So, what´s the meaning of starting a blog then? Well, the world is not black or white. Despite the disappointing findings of the impact of blogging, there are advantages as well. Development practitioners gain expertise and deeper development knowledge through blogging and interacting with peers which will benefit them in their work, development blogs offer a look from the inside which facilitates transparency of the aid sector and they do play a significant role in creating and evaluating development knowledge and practice.
And not to forget that we are lucky for being able to share information and our thoughts through blogging. Others have to pay a high price for daring to exercise their freedom of speech. Saudi blogger Raif Badawi was sentenced to 10 years in prison and 1000 public lashes for questioning the central role of Islam in society. His blog (an online forum for religious and political debate) was shut down after his arrest in 2012. Badawi´s wife Ensaf Haidar wrote a personal blog post on Amnesty International´s blog about her concerns for her husband and pledging to the king of Saudi Arabia to pardon her husband. In this case, we do actually see an example of a sufferer of a human rights violation making her voice heard through an NGO´s blog.
So, can you change the world through blogging? It depends on how you define change the world. Despite the above mentioned findings, blogs do provide possibilities for letting people making their voices heard and sharing information outside established media. And many blogs are written in a personal style, which speaks to the reader in a different way than a formal news reporting or an academic report; so we heard the personal voice of Ensaf Haidar, standing up for her husband´s right to free speech. Maybe just by sharing your experiences and enriching the online audience with your knowledge and expertise, you have inspired the next Martin Luther King. If it means making an impact, a real difference no matter how small the scale, then yes, you CAN change the world (little by little) through a blog. So keep blogging!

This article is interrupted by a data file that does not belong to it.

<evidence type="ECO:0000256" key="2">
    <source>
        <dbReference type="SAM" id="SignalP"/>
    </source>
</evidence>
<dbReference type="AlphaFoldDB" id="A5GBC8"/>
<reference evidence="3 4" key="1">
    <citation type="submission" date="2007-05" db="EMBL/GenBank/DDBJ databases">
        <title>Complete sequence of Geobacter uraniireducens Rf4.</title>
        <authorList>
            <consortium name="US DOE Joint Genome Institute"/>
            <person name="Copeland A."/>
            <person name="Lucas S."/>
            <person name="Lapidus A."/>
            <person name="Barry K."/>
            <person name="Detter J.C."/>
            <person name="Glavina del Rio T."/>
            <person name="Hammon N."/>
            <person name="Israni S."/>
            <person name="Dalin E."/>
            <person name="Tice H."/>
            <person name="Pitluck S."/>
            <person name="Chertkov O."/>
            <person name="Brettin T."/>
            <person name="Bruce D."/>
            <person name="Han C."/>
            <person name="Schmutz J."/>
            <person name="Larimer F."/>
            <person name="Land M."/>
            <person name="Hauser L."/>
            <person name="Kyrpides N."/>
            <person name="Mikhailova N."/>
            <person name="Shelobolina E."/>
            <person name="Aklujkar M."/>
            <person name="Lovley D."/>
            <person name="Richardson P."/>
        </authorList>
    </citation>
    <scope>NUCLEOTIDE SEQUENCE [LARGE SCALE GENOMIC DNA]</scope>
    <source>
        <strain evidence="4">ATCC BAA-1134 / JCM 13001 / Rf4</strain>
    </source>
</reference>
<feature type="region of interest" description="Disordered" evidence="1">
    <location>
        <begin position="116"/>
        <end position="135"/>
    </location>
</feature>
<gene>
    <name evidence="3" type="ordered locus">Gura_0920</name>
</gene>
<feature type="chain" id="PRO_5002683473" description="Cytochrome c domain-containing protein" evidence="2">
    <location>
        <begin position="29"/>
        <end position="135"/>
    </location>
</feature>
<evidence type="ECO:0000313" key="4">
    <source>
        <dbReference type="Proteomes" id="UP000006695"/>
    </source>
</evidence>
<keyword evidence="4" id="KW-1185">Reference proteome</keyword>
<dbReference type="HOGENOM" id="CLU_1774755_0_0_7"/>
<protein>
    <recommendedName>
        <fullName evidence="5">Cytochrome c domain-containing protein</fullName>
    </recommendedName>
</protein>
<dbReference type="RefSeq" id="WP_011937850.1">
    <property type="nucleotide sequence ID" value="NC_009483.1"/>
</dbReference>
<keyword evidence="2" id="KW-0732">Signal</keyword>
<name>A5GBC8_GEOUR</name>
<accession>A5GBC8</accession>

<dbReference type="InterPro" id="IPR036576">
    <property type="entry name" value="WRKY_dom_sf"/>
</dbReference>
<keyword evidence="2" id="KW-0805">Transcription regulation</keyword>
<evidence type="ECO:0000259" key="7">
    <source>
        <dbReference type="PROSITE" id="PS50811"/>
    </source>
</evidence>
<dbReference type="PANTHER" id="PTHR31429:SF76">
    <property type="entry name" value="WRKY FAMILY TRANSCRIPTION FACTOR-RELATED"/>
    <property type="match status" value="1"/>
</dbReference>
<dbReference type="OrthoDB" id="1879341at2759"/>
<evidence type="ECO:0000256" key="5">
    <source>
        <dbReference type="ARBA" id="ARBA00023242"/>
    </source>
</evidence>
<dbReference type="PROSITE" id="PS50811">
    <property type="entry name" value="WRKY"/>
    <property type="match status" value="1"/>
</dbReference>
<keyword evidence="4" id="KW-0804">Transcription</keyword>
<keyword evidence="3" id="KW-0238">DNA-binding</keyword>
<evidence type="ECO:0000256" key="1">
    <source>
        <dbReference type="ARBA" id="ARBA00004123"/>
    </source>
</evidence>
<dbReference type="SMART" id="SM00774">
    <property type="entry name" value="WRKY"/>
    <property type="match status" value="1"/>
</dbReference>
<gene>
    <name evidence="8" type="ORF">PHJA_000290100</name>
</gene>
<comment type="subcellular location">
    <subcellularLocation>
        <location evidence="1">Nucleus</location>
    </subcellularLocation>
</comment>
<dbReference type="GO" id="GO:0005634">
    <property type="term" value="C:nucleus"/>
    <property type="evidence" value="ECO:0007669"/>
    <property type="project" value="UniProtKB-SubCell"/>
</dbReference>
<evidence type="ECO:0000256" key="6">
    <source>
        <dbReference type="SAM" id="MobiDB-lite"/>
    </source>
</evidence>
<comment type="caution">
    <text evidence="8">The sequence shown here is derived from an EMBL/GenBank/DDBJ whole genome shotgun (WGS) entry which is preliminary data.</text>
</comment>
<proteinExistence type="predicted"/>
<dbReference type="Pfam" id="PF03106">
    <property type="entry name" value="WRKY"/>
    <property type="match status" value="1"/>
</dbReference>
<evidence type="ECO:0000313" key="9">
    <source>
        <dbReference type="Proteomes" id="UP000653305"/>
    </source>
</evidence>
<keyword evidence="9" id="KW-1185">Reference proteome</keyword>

(Photo credit: Anonymous Account/”Blogging?” via Flickr (CC image) )
(1) Denskus, T., Papan, A. 2013: Reflexive engagements: the international development blogging evolution and its challenges, Development in Practice 23: 435-447;
Denskus, T., Esser, D. 2013: Social Media and Global Development Rituals: a content analysis of blogs and tweets on the 2010 MDG Summit, Third World Quarterly 34: 409-424
Ferguson, J., Soekijad, M., Huysman, M. & Vaast, E. 2013: Blogging for ICT4D: reflecting and engaging with peers to build development discourse, Information Systems Journal 23: 307-328.
Manning, R. 2012: FollowMe.IntDev.Com: International Development in the Blogosphere, Cambridge, MA: Harvard Business School.
(2) Denskus, T., Esser, D. 2013.
(3) Ferguson, J. et al. 2013.